circumferential minimally invasive spinal correction techniques and clinical outcomes, as well as the cost effectiveness of these procedures in comparison to traditional open procedures. Complications following three-column reconstruction are evaluated, including variables such as patient characteristics, pathology, and surgical approach. Unilateral versus bilateral iliac screws are appraised. Algorithms are proposed for cervical deformity and treatment strategies to aid in decision making for minimally invasive surgery regarding lumbar deformities. And finally, an evolutionary

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Christopher I. Shaffrey, Gregory C. Wiggins, Cynthia B. Piccirilli, Jacob N. Young and LaVerne R. Lovell

C ervical spondylotic myelopathy results from the degenerative process of vertebral columns and related soft-tissue structures. This results in stenosis and cervical cord compression with myeloradiculopathy. Nonsurgical (conservative) treatment results in a 64% nonimprovement rate, with 26% of those patients displaying neurological deterioration. 5 Anterior and posterior surgical approaches have been reported for treatment of cervical spondylotic myelopathy. With multisegment cervical disease, wide laminectomy has been a standard therapy. Complications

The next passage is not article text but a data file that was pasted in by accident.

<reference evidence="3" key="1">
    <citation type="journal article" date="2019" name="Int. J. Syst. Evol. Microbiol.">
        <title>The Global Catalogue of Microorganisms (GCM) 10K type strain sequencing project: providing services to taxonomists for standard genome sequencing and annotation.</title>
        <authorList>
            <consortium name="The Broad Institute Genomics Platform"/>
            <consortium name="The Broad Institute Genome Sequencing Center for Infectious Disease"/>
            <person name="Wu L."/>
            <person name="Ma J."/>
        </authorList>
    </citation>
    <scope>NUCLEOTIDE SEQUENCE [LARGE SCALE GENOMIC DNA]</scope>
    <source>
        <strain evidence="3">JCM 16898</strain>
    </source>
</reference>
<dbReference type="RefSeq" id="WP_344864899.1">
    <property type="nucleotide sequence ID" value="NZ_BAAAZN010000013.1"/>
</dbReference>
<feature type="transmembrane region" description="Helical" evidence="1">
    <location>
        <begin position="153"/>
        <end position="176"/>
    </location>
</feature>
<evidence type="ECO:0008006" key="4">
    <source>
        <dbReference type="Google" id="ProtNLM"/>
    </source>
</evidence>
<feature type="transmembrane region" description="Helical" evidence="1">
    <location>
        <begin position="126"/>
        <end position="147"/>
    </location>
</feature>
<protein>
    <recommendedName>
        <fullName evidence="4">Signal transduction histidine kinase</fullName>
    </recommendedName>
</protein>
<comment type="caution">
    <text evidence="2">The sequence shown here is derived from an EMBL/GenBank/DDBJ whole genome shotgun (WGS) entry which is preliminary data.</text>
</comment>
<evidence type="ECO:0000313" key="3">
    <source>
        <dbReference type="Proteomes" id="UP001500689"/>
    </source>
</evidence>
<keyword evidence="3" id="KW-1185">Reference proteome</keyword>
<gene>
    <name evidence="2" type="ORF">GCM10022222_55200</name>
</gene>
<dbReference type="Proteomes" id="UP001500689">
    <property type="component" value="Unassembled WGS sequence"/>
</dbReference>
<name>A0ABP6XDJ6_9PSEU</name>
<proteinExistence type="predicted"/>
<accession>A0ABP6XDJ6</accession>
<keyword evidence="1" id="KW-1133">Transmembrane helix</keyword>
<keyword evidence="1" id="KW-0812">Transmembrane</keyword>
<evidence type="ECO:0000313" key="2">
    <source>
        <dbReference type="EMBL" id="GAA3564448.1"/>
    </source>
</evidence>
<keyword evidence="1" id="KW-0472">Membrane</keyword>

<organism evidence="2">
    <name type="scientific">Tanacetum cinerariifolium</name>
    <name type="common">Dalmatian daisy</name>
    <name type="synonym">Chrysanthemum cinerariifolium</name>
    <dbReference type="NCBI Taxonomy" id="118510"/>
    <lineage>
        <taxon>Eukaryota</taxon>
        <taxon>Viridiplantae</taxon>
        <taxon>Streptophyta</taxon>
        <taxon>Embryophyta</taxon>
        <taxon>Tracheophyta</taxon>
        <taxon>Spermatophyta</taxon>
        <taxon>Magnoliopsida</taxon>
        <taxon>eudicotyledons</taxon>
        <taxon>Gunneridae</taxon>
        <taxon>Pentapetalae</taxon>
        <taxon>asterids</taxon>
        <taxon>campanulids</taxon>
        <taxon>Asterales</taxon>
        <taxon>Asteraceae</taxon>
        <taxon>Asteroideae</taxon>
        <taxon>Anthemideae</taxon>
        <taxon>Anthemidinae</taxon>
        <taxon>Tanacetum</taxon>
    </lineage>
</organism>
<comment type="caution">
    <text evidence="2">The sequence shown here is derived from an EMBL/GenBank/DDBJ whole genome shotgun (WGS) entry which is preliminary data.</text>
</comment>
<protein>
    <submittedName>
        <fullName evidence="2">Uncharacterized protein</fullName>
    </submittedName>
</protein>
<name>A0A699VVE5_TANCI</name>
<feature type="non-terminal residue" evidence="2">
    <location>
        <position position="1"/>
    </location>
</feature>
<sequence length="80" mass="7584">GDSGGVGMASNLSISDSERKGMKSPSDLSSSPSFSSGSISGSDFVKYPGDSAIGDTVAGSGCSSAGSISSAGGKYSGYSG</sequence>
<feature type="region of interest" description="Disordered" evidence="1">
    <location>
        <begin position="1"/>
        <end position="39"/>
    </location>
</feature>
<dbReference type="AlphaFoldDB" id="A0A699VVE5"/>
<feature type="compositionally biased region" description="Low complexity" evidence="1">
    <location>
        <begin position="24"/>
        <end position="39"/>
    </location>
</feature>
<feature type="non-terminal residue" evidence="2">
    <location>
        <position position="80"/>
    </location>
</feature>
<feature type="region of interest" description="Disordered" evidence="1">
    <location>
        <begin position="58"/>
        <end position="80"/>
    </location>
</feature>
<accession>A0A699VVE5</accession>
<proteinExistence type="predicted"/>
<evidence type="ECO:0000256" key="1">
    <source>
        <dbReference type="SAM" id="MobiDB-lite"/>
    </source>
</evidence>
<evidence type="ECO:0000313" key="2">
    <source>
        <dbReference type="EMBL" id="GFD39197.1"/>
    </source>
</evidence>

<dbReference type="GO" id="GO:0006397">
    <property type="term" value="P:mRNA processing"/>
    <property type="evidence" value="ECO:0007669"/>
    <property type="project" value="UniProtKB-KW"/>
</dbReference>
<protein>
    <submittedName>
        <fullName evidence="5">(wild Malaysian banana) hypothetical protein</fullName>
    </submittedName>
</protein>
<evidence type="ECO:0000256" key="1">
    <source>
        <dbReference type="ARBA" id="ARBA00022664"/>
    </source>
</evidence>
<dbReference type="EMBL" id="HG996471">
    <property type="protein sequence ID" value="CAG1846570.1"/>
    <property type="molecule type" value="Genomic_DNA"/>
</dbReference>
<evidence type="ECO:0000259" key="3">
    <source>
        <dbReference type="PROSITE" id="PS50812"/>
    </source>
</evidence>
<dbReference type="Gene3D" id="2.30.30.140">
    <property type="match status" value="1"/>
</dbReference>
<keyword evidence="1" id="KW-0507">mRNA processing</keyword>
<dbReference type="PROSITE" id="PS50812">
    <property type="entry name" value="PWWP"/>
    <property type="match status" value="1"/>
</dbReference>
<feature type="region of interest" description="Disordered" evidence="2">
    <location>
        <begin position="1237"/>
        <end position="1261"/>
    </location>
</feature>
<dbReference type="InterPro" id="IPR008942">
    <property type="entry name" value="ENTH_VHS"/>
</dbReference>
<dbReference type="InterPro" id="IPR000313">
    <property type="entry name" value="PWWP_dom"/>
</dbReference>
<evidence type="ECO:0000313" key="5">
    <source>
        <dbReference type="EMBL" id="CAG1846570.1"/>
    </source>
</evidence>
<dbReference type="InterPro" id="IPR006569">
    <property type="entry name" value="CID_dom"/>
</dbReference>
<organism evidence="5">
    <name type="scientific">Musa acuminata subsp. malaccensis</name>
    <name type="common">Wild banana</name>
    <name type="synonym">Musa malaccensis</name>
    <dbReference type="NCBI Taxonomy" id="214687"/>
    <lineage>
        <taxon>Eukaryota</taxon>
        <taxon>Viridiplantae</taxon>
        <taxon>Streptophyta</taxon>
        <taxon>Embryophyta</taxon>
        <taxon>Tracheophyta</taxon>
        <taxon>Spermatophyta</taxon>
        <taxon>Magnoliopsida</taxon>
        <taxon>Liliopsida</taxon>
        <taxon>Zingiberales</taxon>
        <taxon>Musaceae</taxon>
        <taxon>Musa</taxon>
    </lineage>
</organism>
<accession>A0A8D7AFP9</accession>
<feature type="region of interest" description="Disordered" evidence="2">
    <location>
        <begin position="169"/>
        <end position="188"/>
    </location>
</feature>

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Jay Jagannathan, Jonathan H. Sherman, Tom Szabo, Christopher I. Shaffrey and John A. Jane Sr.